Read Stir to Action's new report based on interviews with democratic business members and advisors about their experience of working within ‘institutional strategies’, such as Community Wealth Building and the Co-operative Council Innovation Network, and their recommendations for the future.
How do we reduce the gap between policy making and democratic business? Can we build more strategic partnerships across different sectors and bodies? Can we encourage policy makers and local government to prioritise the funding of cultural awareness, pre-start, and business support? Is it possible for the democratic business community to not be seen simply as research subjects and end-users of policy, but key partners in research, business development, and funding for the sector?
While it’s widely accepted there’s a significant gap between policy making and democratic business, it’s not always recognised that it’s undermining sector-wide ambitions for building a democratic economy. But can it change? Over the next two years we’re working on a new project (supported by the Friends Provident Foundation) to build effective relationships between democratic business and policy initiatives, encouraging political leaders, policymakers, and researchers to work with the democratic business sector as key partners in research, business development, and funding for the democratic economy.
This is an invitation for democratic business practitioners, policy initiatives, researchers, and local government to work together to ensure that any policy initiatives reflect the practical and strategic experience of those working in the sector, and that such policy changes or investment strategies do not only passively ‘enable’ but actively facilitate local and national partnerships to build more democratic business culture, skills, and partnerships in the UK.
"Commitments to building more generative local economies and the acknowledgement of the role democratic businesses can have in achieving this are certainly welcome, however, more needs to be done to support those tasked with translating these policy aims into practical action."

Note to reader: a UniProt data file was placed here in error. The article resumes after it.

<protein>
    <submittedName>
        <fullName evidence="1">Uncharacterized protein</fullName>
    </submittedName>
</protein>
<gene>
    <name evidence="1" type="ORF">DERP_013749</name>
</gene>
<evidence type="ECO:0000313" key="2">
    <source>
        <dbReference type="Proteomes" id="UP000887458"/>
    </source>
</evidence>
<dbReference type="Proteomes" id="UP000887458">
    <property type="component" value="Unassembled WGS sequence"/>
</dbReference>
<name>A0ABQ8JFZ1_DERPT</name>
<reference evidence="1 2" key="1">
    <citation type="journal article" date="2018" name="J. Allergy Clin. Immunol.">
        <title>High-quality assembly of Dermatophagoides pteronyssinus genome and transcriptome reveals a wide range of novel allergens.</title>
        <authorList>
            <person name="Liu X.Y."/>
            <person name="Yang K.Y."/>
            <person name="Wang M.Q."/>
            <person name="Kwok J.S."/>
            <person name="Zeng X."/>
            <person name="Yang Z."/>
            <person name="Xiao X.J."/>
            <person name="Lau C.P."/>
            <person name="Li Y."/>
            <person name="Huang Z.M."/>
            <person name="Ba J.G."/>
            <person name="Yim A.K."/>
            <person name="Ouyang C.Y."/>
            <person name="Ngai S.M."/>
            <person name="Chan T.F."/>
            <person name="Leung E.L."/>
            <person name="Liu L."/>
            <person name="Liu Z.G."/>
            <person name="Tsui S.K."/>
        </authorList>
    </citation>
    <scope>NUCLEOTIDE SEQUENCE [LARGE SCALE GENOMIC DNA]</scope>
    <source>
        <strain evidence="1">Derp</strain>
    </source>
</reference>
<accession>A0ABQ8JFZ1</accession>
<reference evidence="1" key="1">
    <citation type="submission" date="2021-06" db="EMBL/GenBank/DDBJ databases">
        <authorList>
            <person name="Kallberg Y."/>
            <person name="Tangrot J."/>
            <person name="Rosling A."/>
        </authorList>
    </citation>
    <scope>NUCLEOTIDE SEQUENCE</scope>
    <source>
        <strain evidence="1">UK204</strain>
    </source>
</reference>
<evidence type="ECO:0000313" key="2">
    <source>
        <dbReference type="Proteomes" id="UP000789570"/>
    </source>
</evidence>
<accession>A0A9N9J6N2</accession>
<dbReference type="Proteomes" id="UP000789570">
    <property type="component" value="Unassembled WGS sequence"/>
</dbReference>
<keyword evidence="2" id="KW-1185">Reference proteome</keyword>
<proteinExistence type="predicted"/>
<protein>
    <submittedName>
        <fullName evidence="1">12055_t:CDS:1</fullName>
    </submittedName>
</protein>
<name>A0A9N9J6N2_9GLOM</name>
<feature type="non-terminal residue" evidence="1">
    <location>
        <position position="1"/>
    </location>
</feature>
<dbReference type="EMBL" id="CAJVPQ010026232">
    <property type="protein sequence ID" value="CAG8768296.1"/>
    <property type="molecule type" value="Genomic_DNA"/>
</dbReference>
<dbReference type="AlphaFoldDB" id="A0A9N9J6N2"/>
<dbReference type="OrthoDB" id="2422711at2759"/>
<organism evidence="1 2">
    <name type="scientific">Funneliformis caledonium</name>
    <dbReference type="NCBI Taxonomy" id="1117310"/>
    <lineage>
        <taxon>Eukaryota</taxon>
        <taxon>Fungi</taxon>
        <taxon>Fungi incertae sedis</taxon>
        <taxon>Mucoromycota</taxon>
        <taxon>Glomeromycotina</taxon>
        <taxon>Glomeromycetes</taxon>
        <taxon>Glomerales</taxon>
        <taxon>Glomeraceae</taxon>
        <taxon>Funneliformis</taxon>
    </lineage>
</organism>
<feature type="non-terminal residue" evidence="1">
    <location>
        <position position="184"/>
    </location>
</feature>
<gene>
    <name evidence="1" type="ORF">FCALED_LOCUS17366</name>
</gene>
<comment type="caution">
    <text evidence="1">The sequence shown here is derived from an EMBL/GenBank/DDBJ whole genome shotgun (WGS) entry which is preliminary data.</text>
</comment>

Building on recent policy interest in the role of democratic business, the report aims to move beyond the limited focus on policy to address both the immediate deficit in cultural awareness and the business development gap in policy-led regions. We interviewed a group of democratic business members and advisors about their experience of working within ‘institutional strategies’, such as Community Wealth Building and in partnership with co-operative councils, and their recommendations for the future.
Published 13 September, 2021
In recent years, local government has taken an active role in supporting democratic business through new policy and, in some cases, investing in democratic business infrastructure.
In Autumn 2021 we will interview those working in local government and elected positions about their role in supporting democratic business.
The report will be published Winter 2021.
We will be publishing a set of guides throughout the project.
Over the next two years we're creating residential events to bring together stakeholders.
The workshops below are bookable by organisations or groups. Contact us on firstname.lastname@example.org
As an organisation we host a range of online and physical events to support this work.